Healthy Living

Foods That Cure Sunburn: What You Should Eat After a Day At The Beach

Foods that help cure sunburn
Certain foods can combat the free radicals in the human body and reduce inflammation of the skin to protect from pre-cancerous skin changes. Wikimedia Commons

After a long day at the beach, you may feel rejuvenated and replenished, or burnt and red. If you feel extra warmth radiating from your body, you can shorten recovery time from a sunburn by adding some healing food to your diet.

Ultraviolet (UV) radiation from the sun can damage skin, which is visible as redness and swelling, and felt as pain. Blood flow increases to the exposed area as the synthesis of darkening proteins and enzymes is initiated.

The American Melanoma Foundation (AMF) reports five or more sunburns during a person's lifetime doubles the risk of developing skin cancer. With 80 percent of lifetime sun exposure occurring during childhood, take extra precautions to prevent sunburn in your children.

The body's ability to produce melanin — the color pigment of the skin — reaches its capacity when sun exposure becomes too intense for the body to handle. A light-skinned person could experience sunburn in less than 15 minutes of sun exposure, whereas a dark-skinned person may tolerate the same exposure for hours, according to the National Institutes of Health (NIH). However, people of all shades of skin should take precautions to regulate sun exposure. The Food and Drug Administration's (FDA) recommended amount of sunscreen application is 2 mg/cm2.

Whether you skimped out on the sunscreen or stayed too long underneath the sun's UV rays, the right foods in your diet can offer you protection from sunburn.

The five foods listed below attack the free radicals in the body, reducing inflammation and protecting you from sunburns that can be lead to pre-cancerous skin alterations.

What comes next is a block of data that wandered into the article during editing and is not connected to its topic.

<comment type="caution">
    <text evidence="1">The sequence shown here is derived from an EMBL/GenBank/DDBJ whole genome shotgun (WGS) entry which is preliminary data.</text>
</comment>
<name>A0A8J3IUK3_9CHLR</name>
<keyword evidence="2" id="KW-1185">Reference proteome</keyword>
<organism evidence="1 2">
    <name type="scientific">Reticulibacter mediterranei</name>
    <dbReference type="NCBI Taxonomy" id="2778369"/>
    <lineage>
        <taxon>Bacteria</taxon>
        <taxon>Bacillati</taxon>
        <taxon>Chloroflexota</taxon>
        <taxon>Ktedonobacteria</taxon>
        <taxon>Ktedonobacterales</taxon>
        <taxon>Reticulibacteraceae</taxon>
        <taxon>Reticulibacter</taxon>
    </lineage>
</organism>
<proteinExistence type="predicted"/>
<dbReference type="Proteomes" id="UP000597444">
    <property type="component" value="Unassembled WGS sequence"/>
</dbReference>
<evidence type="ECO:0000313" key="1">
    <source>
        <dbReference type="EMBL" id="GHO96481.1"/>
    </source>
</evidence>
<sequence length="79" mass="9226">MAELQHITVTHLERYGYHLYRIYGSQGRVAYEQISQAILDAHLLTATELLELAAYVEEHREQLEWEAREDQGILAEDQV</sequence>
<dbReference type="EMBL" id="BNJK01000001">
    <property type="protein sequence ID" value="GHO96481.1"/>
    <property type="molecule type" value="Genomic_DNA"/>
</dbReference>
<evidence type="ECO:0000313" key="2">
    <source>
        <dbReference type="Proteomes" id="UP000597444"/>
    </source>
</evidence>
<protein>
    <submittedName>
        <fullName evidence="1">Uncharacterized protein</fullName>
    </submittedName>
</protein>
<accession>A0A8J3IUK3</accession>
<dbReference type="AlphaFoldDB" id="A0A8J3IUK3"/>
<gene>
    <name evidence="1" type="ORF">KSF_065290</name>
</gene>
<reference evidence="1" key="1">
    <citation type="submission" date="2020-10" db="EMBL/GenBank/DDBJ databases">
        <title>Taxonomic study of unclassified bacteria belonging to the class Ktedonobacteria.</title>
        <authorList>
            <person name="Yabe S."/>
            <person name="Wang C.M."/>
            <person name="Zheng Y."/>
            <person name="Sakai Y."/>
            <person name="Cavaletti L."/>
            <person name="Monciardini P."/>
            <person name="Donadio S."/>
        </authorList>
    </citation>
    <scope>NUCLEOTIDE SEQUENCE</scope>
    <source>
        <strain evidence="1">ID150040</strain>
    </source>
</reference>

1. Almonds

Almonds are rich in vitamin E, an antioxidant that protects the skin from sunlight and allows for fiber, omega-6 and omega-9 fatty acids to build, according to Mayo Clinic. Almond oil and almond milk are popular protectants against damage from UV rays that help keep your skin smooth and soft.

2. Green Tea

Green tea is rich polyphenols, antioxidants that reduce inflammation and reactive sloughing skin cells, says the American Journal of Clinical Nutrition (AJCN). Drinking green tea has the potential to alleviate the damage brought on by sunburns and excessive exposure to UV rays. In a study conducted at the University of Maryland Medical Center, researchers found that the primary polyphenol in the drink is epigallocatechin gallate (EGCG) — which has anti-cancer properties that can help prevent the development and growth of skin tumors.

3. Salmon

Salmon is rich in omega-3 fatty acids, the healthy fats that give your skin a glow, the American Heart Association says. These fatty acids will keep your skin moisturized and looking radiant. In a study published in the Oxford Journals, researchers found that fish oils protected against sunburn and alterations in DNA resulting from excessive sun exposure.

4. Tomatoes

Tomatoes are rich and abundant in lycopene, an antioxidant that reduces the inflammatory response to UV damage by neutralizing the dangerous molecules produced from excessive sun exposure, according to Mayo Clinic. Processed tomatoes used in ketchup, soup, and juice contain the highest levels of lycopene.

5. Carrots

Carrots are rich in beta-Carotene, a powerful antioxidant that helps maintain healthy skin and prevents many diseases. Beta-carotene acts against the age-accelerating free radicals so that skin remains healthy. This antioxidant will help protect your skin from excessive UV radiation and sunburn. If consumed regularly, carrots can increase protection from sun damage. But don't skimp out on sunscreen because you ate a lot of carrots. Think of them as an added UV shield to your skin.

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